Free access
in American Journal of Veterinary Research

Abstract

Objective

To examine the toxic effects of fumonisin B1 (FB1(-containing culture material and deoxynivalenol (DON)-contaminated wheat diets on barrows.

Animals

24, 7-week-old crossbred barrows allotted to 4 equal groups of 3 replicates of 2 barrows/replicate.

Procedure

Barrows were fed diets for 28 days that were formulated as follows: no additional FCM or DON/kg of feed (control); 100 mg FB1/kg of feed; 5 mg DON/kg of feed; or 100 mg FB1 plus 5 mg DON/kg of feed. Body weight and feed consumption were monitored weekly. On day 28, blood samples were obtained for serum biochemical, hematologic, and immunologic measurements. On day 29, barrows were euthanatized and necropsies were performed.

Results

Analyzed mycotoxin content of diets were: none detected (control); 47 mg of FB1/kg of feed (FB1 diet); 4.5 mg of DON/kg of feed (DON diet); and 56 mg of FB1 and 3.7 mg of DON/kg of feed (FB1 plus DON diet). Differences were detected among groups of barrows for clinical performance, serum biochemical analytes, immunologic response, and histopathologic lesions.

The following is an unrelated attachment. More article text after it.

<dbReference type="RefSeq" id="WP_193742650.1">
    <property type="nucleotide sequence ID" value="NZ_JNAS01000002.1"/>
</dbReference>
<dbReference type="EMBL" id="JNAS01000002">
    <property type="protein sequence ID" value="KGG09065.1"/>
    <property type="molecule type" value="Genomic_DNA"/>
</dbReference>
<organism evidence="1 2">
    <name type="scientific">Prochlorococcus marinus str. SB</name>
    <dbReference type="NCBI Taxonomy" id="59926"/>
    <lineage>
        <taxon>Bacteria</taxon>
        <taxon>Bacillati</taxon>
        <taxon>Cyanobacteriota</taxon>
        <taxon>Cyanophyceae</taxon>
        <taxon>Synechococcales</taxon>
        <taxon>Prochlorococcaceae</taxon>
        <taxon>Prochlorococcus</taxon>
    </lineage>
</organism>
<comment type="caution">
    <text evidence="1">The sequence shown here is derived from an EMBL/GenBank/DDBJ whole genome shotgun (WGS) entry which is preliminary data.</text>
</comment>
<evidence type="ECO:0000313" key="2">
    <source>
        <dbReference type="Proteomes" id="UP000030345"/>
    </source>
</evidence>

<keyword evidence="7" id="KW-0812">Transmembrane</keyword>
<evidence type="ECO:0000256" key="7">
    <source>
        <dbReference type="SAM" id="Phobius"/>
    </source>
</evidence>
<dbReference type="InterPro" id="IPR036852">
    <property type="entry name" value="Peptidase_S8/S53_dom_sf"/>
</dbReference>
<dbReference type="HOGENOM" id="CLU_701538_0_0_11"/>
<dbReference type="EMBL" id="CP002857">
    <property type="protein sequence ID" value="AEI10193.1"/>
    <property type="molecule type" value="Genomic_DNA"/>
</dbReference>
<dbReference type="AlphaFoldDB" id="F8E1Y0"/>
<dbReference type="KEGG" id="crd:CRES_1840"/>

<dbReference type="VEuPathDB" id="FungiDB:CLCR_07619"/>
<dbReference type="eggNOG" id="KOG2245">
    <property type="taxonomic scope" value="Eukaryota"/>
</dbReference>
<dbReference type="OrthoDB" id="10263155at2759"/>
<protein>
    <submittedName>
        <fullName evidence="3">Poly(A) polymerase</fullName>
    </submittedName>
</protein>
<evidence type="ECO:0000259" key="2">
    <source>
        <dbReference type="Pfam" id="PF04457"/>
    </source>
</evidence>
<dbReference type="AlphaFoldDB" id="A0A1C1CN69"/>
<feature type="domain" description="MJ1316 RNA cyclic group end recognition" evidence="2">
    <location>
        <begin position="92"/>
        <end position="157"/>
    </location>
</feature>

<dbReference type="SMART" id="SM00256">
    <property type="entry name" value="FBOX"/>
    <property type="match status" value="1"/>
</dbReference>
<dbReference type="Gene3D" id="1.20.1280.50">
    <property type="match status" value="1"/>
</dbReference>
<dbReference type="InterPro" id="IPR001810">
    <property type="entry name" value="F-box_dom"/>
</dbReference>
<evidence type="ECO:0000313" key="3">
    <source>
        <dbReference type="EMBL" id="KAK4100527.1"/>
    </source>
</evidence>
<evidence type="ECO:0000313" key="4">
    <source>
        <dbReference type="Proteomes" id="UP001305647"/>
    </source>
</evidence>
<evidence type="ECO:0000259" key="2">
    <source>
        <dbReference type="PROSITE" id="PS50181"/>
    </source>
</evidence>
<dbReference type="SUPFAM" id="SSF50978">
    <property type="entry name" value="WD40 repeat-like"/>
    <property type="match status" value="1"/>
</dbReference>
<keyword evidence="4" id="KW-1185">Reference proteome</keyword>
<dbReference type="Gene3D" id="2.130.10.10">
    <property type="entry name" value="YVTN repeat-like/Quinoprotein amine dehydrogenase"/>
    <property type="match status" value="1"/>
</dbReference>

Conclusions

Combining FB1-containing material and DON-contaminated wheat in the diets of growing barrows induces a more toxic response than that induced by either toxin singly. For many variables, the response could be described as additive; however, for some variables, responses were interactive in a greater-than-additive manner.

Clinical Relevance

Caution should be exercised when formulating swine diets that could contain FB1 and DON, because the condition induced by their combination is more severe than that predicted for each mycotoxin's toxicity. (Am J Vet Res 1996;57:1790–1794)

Free access
in American Journal of Veterinary Research